Optus launches unlimited data broadband bundles


news Australia’s second-largest telco Optus this morning announced it would bring unlimited downloads to all of its broadband bundle packages, in a move which further ramps up the telco’s challenge against cut-price unlimited data challenger TPG.

From today, the telco said in a statement, new and recontracting Optus customers would be able to choose from a new range of home broadband bundles, “all with unlimited data”. In addition, customers will be able to save $20 per month off their bill when they bundle their Optus postpaid mobile plan with one of the new broadband bundles.

Ben White, Managing Director of Marketing and Product at Optus said, “Optus has been offering unlimited broadband bundles for years and we know how much our customers love the freedom that unlimited data offers. With 31 per cent of Australian households using content streaming services such as Netflix and Stan, the demand for data has never been greater.”

“Extending it to all our new broadband bundles means customers will never have to ration their broadband data, now they can get all of Optus’ entertainment offerings at once and have endless entertainment at home.”

Customers connected to Optus via the National Broadband Network, or Optus’ HFC cable or ADSL2+ networks could choose between three plans, all with unlimited data included.

The first, ‘My Basics’, costs $60 per month for “eligible Optus mobile customers” and including a $125 up-front connection fee. This excludes the cost of the customers’ Optus mobile connection, but appears to include the aforementioned $20 discount fee if customers have a mobile connection. It comes with all local calls included from the customer’s landline.

The other two plans are ‘My Entertainment’, which includes a FetchTV streaming television service, as well as all “standard” local, national and mobile calls included, and the connection fee waived, and the ‘My Entertainment Plus’ service for $129 a month, which comes with the additional FetchTV “Entertainment Channel Pack” included, as well as international calls to selected countries.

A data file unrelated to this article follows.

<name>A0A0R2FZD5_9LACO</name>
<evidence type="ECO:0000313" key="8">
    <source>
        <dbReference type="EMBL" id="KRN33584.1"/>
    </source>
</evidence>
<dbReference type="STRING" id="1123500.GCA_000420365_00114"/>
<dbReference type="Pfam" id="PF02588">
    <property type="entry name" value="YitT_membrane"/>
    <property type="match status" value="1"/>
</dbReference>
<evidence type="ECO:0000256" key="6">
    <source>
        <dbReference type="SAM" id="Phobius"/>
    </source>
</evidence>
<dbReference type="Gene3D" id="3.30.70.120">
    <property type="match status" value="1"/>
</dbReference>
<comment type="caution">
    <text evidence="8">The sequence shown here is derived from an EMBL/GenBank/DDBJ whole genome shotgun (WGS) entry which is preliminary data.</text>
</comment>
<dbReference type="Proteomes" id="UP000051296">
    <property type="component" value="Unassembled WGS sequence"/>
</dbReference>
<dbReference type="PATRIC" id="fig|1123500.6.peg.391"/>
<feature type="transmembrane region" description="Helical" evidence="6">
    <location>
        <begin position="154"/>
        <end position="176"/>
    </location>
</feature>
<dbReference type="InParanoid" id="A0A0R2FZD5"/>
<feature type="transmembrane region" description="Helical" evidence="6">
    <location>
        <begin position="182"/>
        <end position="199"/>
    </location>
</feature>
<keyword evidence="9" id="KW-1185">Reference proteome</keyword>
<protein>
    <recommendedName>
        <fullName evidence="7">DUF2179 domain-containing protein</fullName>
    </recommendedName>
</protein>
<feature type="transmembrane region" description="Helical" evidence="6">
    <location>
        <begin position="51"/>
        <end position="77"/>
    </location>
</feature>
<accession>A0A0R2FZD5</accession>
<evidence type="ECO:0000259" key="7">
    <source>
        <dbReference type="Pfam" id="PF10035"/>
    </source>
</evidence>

However, NBN customers will want to carefully check the fine print for each of these plans, as Optus will vary the included plan speed (from 12Mbps to 100Mbps) depending on which unlimited plan you sign up for, and if you want higher speeds you’ll need to add on speed booster packs.

If your premise is outside Optus’ own network footprint, it appears you can connect to the telco through a third-party on what Optus calls its ‘Reach’ network.

Optus offers two unlimited data plans — ‘Reach Basics’, which costs $90 per month, includes the $125 connection fee and comes with all local, national and mobile calls included, and ‘Reach Entertainment Plus’, which is similar to the My Entertainment Plus plan mentioned above, but with a $125 connection fee.

You can download Optus’ full PDF document with its plan details here, and see the company’s statement on these plans online here.

How do these plans compare with the competition? Well, it depends on what competition you’re talking about.

Obviously they compare favourably with plans from iiNet and Telstra on paper, as those telcos do not offer unlimited download plans. So, if you want to download a huge lot of data, you’re going to be better off with the likes of Optus’ unlimited broadband plans, particularly if you also bundle your mobile phone in.